Last Saturday was a brew day for me and this time around I wanted to experiment a bit with an idea that’s been floating around in my brain for awhile.
Hefeweizen, being one of my favorite beer styles has been a frequent guest in my fermenter over the years and I usually just do my best to brew to tradition. Among other things, this means little hops in the boil and using the correct yeast strain.
What I have been thinking of lately though is to make an aggressively hopped (relatively speaking) Hefeweizen. This is something that is usually frowned upon when it comes to a hefeweizen because the flavor profile of the style calls for the yeast esters and phenolics to take center stage and going hop forward could possibly wash those flavors out. For this reason, when making this hoppy hefeweizen my hop schedule and selection was going to be very important.
With this Hefe, I plan on balancing towards the banana esters over the more clove like phenolics so with my hops I wanted to go with varieties that had more of a citrus & fruity profile. I decided on using Ahtanum and Amarillo. Amarillo is well known for adding grapefruit and orange notes due to its high level of myrcene oils, Ahtanum also contains a large amount of myrcene oils but with a lower level of alpha acid, making it a nice swap out for the traditional low alpha acid noble hop varieties that brewing a traditional hefeweizen would call for.
A normal Hefeweizen recipe takes about 2/3 oz of bittering hops of about 4% AA to be thrown in the boil for around 60 minutes for a five gallon batch. To bitter this batch up a bit more, I went with 2oz of 4% AA Ahtanum for the 60 minute boil hopefully giving this batch a more noticeable bittering without going too crazy with it. For my Amarillo hops (sitting at a much higher 10% AA) I added 1oz 45 minutes into the boil and 1oz at flame off. Doing this will give me the nice flavors and aroma of the Amarillo hops without getting the bittering from the higher AA%.
For yeast, I went with the traditional 3068, ensuring that I can get the right esters while fermenting. To get that banana in the brew, I slightly under-pitched and will be keeping my fermentation temperature towards the mid to lower 70’s (F) Ambient 68(F).
This recipe calls for fresh grains, utilizing 1lbs of flaked wheat and 8oz of flaked oats steeped before the boil. The rest of the wort consist of 5 lbs of wheat liquid malt extract. Once I have gotten a chance to taste this beer, I’ll give the post a nice update so be sure to bookmark this page or subscribe to see how this all turns out.
- 2oz 4% Ahtanum Hops
- 2oz 10% Amarillo Hops
- 1lbs flaked wheat
- 8oz flaked oats
- 5 lbs wheat LME
- 5 gallons water
- Start by heating at least 3 gallons of water to 150F – 160F. Put your grains into a grain bag, cover and steep for 25 minutes.
- Remove your grain bag and allow the water to drain completely without squeezing.
- Bring your wort to a roiling boil then remove from heat. Stir in your LME making sure not to let the LME rest on the bottom of the brew pot. Stir completely into solution then bring back to a rolling boil.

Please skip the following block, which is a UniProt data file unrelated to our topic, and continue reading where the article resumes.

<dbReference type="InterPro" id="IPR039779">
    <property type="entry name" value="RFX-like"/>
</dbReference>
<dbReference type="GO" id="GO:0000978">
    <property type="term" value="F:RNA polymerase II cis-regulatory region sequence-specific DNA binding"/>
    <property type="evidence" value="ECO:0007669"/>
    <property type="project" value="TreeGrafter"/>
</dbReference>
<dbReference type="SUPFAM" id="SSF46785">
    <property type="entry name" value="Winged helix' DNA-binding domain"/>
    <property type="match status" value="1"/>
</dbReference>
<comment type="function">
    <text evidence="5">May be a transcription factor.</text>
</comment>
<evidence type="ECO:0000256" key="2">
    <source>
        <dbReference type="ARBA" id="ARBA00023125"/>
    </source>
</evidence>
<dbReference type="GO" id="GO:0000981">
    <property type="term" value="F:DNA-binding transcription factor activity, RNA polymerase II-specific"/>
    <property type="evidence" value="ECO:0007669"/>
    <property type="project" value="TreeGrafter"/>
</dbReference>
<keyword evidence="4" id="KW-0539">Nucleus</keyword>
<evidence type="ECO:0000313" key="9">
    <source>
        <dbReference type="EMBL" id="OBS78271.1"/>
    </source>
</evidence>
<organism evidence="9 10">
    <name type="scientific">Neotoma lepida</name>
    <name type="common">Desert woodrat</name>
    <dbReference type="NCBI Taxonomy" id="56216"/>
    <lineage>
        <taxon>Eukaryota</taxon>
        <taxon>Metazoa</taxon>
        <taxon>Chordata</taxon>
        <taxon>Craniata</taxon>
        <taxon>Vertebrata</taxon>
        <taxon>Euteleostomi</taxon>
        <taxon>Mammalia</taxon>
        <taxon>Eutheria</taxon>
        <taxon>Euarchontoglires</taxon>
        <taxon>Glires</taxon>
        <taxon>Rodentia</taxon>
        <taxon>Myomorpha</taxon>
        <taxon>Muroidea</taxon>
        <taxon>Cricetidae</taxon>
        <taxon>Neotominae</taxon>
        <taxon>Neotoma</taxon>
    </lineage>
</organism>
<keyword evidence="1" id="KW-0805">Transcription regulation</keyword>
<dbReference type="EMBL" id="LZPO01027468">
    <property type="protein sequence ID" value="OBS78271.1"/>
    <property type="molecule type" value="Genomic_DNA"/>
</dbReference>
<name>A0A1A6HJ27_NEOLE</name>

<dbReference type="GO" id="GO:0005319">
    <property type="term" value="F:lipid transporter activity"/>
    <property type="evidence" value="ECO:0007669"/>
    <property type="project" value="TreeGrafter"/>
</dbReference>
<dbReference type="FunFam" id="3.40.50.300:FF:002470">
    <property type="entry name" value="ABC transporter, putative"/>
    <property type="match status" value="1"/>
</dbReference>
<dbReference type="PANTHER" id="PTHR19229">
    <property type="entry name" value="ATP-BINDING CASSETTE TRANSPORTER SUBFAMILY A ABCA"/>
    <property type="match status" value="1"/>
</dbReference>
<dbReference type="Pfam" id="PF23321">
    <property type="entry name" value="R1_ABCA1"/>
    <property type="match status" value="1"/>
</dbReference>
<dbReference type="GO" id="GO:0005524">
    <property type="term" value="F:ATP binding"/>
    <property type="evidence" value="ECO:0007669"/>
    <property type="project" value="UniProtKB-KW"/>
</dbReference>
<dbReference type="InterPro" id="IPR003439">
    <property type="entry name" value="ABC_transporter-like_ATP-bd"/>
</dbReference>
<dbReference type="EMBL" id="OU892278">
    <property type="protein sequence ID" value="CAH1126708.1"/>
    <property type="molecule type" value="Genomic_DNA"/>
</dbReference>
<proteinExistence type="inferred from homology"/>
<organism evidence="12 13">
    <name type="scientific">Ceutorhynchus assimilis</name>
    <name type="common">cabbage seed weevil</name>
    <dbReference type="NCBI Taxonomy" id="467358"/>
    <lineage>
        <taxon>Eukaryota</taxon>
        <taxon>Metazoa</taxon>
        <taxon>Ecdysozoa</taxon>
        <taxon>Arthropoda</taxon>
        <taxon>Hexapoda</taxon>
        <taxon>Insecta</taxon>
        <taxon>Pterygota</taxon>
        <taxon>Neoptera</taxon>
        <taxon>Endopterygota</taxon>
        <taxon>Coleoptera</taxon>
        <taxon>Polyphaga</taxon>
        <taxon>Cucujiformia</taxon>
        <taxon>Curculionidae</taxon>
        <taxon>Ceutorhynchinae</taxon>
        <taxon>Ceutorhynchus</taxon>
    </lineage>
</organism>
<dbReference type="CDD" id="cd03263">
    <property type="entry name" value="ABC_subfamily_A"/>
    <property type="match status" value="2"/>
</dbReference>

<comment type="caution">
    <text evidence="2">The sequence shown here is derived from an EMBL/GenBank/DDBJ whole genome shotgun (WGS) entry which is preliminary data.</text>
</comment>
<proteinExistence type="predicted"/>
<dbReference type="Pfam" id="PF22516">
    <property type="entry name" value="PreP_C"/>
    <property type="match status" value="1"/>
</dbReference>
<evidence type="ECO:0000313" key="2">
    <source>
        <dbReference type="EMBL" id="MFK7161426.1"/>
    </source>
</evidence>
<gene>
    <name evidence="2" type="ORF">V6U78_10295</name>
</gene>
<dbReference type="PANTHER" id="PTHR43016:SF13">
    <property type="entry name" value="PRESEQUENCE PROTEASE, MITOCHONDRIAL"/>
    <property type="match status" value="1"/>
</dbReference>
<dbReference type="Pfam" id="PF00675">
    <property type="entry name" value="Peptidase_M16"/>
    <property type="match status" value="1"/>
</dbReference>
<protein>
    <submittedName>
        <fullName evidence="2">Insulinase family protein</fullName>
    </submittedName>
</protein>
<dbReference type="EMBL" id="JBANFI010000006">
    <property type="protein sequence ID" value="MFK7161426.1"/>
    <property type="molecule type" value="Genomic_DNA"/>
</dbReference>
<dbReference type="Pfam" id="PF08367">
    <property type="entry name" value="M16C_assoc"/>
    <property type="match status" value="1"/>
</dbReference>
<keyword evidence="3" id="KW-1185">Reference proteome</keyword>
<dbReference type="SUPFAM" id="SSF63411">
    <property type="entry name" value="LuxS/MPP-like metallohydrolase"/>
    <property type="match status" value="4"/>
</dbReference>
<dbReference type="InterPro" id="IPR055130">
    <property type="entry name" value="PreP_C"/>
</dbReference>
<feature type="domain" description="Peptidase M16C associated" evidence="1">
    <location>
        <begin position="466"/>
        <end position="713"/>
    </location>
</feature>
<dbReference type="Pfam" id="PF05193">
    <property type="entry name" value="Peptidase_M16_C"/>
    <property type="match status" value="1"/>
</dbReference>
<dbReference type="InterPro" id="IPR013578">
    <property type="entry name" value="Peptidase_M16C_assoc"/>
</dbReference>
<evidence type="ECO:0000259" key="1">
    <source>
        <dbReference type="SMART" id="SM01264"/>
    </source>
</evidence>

- Add the 2oz of Ahtanum hops and set a timer for 60 minutes. Continue to boil your wort.
- After 45 minutes have passed, add in 1oz of Amarillo
- When the 60 minutes from step 4 is complete remove your wort from heat and add in the remaining 1oz of Amarillo hops.
- Cool your wort as rapidly as possible with a wort chiller or by placing the brew pot into a sink and surrounding with ice.
- When the wort reaches 70F – 75F transfer to your fermenting vessel bring the volume to 5 gallons and pitch your yeast.
When making a hefeweizen with 3068 yeast the two items you want to pay attention to are yeast pitch rate and fermentation temperature. Under pitching the yeast will bring out more of the esters while over pitching will more or less remove the esters leaving more phenolics. Temperature should be 65F – 75F with the higher tempretures favoring ester production and the lower temperatures favoring phenolics. This can be a sulfur high yeast so be sure to condition to avoid off scents. 3068 is an aggressive yeast so be sure to leave a minimum of 35% head-space.
3 thoughts on “Hoppy Hefeweizen – Homebrew Recipes”
Hey I just read your article on the Hefeweizen experiment and wondered if you posted any tasting notes or have any follow up on it?
Hey Cory, thanks for reading and for the question, it’s always nice to come home and see a new comment.
I had meant to come back to this when the brew was done but it slipped my mind. Other than the notes above about yeast and pitch rate I remember thinking it could of used the addition of a dry hop. I remember the taste being pretty much spot on to what I had expected but I was hoping for a more hoppy aroma than what I had ended up with.
I had brought this beer to a Halloween party and it was a big hit. Great taste. A banana bomb hefe really lends itself well to a more aggressive hop addition than the standard for a hefe. I would definitely stick to the fruitier hops though. Not to say experimenting with something else would be a bad idea though. I’ve been thinking of doing a piney clove hefe as well.
The only other thing I can remember at this point was that I fermented for 4 weeks without a transfer to secondary and also bottle conditioned for an additional 4 weeks before drinking. Hope this helped.